Trump’s Cruise Missile Strike Could Be a Sign of Weakness
Don't rush to declare Tomahawk strikes a success
The Trump administration’s bombing of Syria’s Shayrat airbase with 59 Tomahawk cruise missiles, in response to a Syrian chemical attack less than 72 hours before, is comparable to the Clinton administration’s heavy reliance on such weapons.
Clinton used the Tomahawks, along with air strikes, to reprimand Saddam for his violations of U.S.-imposed no-fly zones over Iraq and non-compliance with U.N. weapons inspections. Clinton also launched a similar barrage of these missiles against Baghdad in retaliation for an alleged Iraqi assassination attempt against his predecessor, George H.W. Bush, during his first year in office.
Then, as now, a policy which relies heavily on such weapons to punish adversaries is bound to have major shortcomings.
Take Operation Desert Strike as a prime example. When Saddam made an incursion into Kurdistan—in the middle of the Kurdish Civil War in the summer of 1996—U.S. aircraft did nothing to target his ground forces. Instead air and sea launched Tomahawks targeted the remnants of his air defense system in Iraq’s south, far from the actual battlefield in a rather futile retaliation—especially given Saddam’s reliance on ground forces to achieve his objectives.
To add insult to injury—in a manner reminiscent of the present reports that aircraft continued flying operations from Shayrat less than 24 hours after Trump’s massive Tomahawk bombardment—Iraq reportedly began rebuilding the Iraqi surface-to-air missiles Clinton’s Tomahawks had hit. This was after Saddam’s forces carried out a purge of Iraqi opposition members in Kurdistan and swiftly withdrew after completing their mission.
Above—the destroyer USS ‘Lagoon’ launches on Iraq in 1996. U.S. Navy photo. At top—Shayrat after Trump’s Tomahawk strike. DoD photo
“At first blush it appeared to be a great American victory, but on second thought it doesn’t seem very impressive at all,” political commentator Larry Sabato wrote at the time about the Desert Strike raids. “To the contrary, it’s looking more and more like Saddam Hussein won.”
“The apparent unwillingness of the United States to send its troops in harm’s way, but instead dispatch robotic munitions to do its bidding, did little to convince Saddam Hussein of a commitment to defend the Kurds,” Michael Russell Rip and James Hasik wrote in The Precision Revolution: GPS and the Future of Aerial Warfare.
Clinton had his own domestic reasons for relying on these pilotless flying bombs to confront Saddam. The American public were not overly concerned about U.S. engagement abroad when American troops did not have skin in the game.
A Kurdish member of the opposition to Saddam at that time—Najmaldin Karim, the current governor of Kirkuk—criticized reliance on pinprick air and missile strikes alone to contain Saddam. Referring to his profession as a physician Karim remarked that: “You don’t die by bleeding from a pinprick.”
Following the extensive use of air power to pulverize Iraq’s military and infrastructure in the 1991 Persian Gulf War scholar Elliot Cohen summed up how to employ modern air power to ensure it’s effective.
“American air power has a mystique that it is in America’s interest to retain,” he wrote. “When presidents use it, they should either hurl it with devastating lethality against a few targets (say, a full-scale meeting of an enemy war cabinet or senior-level military staff) or extensively enough to cause sharp and lasting pain to a military and a society.”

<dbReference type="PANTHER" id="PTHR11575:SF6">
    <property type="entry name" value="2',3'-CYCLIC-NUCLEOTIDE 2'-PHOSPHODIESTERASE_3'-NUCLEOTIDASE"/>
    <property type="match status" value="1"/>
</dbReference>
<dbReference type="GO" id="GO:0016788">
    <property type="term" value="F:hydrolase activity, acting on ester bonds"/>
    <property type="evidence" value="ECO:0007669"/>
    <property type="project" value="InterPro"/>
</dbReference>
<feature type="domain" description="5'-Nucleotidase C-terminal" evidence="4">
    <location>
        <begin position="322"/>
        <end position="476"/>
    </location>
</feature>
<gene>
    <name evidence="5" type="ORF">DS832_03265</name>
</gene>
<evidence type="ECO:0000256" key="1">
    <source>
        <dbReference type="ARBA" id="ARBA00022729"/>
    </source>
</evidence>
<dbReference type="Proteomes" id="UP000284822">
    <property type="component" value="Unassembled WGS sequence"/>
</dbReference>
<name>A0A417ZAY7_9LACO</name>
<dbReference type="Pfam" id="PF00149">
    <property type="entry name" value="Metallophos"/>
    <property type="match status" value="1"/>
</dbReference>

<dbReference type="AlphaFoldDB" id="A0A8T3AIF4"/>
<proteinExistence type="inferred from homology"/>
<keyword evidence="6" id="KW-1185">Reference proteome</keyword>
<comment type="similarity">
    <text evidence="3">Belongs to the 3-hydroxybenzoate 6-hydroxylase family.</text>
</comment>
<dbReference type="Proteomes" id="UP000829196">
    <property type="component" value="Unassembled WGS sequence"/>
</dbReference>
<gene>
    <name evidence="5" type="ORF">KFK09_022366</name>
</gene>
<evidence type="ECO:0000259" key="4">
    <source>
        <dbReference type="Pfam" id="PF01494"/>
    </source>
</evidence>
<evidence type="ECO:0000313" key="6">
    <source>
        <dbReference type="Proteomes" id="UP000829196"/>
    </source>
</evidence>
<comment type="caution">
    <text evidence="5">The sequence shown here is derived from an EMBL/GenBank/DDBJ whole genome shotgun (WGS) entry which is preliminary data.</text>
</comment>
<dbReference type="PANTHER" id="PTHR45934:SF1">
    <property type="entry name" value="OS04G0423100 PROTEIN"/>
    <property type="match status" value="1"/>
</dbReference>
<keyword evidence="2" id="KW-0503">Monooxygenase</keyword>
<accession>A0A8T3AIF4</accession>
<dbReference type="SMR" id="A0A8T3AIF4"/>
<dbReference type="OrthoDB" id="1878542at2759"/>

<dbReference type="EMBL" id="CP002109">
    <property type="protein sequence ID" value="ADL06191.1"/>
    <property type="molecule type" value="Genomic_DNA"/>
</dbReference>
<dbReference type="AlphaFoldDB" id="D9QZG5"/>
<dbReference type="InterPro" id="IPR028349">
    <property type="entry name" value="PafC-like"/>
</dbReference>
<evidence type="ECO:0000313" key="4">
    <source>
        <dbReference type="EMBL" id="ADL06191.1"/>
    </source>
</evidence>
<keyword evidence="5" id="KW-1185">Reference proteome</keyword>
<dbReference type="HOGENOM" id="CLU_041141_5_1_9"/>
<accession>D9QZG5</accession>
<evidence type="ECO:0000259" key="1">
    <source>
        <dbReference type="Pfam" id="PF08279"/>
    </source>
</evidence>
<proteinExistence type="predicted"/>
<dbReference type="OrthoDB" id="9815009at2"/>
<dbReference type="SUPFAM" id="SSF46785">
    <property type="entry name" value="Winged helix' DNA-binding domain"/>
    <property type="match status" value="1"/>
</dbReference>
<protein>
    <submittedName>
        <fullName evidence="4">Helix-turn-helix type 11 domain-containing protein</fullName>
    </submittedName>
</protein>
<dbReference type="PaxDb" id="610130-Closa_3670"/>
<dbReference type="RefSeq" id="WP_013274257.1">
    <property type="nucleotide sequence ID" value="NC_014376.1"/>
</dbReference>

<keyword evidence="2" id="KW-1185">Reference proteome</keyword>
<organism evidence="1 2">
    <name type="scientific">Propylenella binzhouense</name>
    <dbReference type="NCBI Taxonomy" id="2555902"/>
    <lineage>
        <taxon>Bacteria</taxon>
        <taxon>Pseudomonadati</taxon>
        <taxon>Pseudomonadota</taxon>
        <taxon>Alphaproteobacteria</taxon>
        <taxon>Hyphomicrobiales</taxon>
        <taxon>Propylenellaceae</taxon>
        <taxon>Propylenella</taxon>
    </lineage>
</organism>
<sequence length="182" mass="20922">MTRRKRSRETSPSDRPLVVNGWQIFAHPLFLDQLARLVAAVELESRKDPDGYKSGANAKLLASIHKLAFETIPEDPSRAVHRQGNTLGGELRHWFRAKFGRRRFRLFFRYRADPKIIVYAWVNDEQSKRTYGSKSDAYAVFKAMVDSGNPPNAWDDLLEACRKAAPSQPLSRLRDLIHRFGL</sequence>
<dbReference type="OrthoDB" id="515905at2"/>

Trump’s attack, the launching of an enormous array of missiles at a single target, certainly wasn’t extensive. If it’s true that Syrian warplanes are continuing to operate from Shayrat then the raid failed to completely pulverize, or even severely disable, its sole target.
Mohammed Alloush, a senior Syrian opposition negotiator, supported Trump’s strike but bluntly said in a tweet that: “One airbase is not enough. There are 26 airbases that target civilians.”
Tomahawks are quite useful when used as part of a combined arms attack on an adversary. They are also useful for attacking targets deep – such as air defense systems—in enemy territory, where the risk of manned aircraft getting shot down is too high. The Obama administration used Tomahawks early in the campaign against Islamic State in Syria to hit the shady Khorasan group.
Assad, however, could violate Trump’s declared red-line on chemicals by using, say, mobile artillery guns in the future instead of a fixed base of operations. Then, as was the case with Saddam in Iraqi Kurdistan in 1996, Assad could frequently challenge Trump’s red-line while remaining elusive to targeted tit-for-tat retaliatory air or cruise missile strikes.
When Russia condemned Friday’s strike it declared it is freezing the “deconfliction line” with the United States to avoid aerial clashes. This comes at a time when risks of clashes between the two are already a serious risk with this line in place. According to the Washington Post, U.S. F-22 Raptor stealth fighters are back to flying above “stack” formations, using their powerful radars to “keep track of incoming aircraft and direct other coalition planes to shift out of the way of incoming Russian aircraft.”
If Assad never uses chemical weapons again, then the air strikes might turn out to be a success. But without careful coordination with the Russians, the White House may find it harder to enforce its red-line against Assad. This, coupled with the aforementioned reports about aircraft continuing to operate from Shayrat, may actually indicate weakness on the part of the Trump administration rather than the intended projection of unequivocal resolve and strength.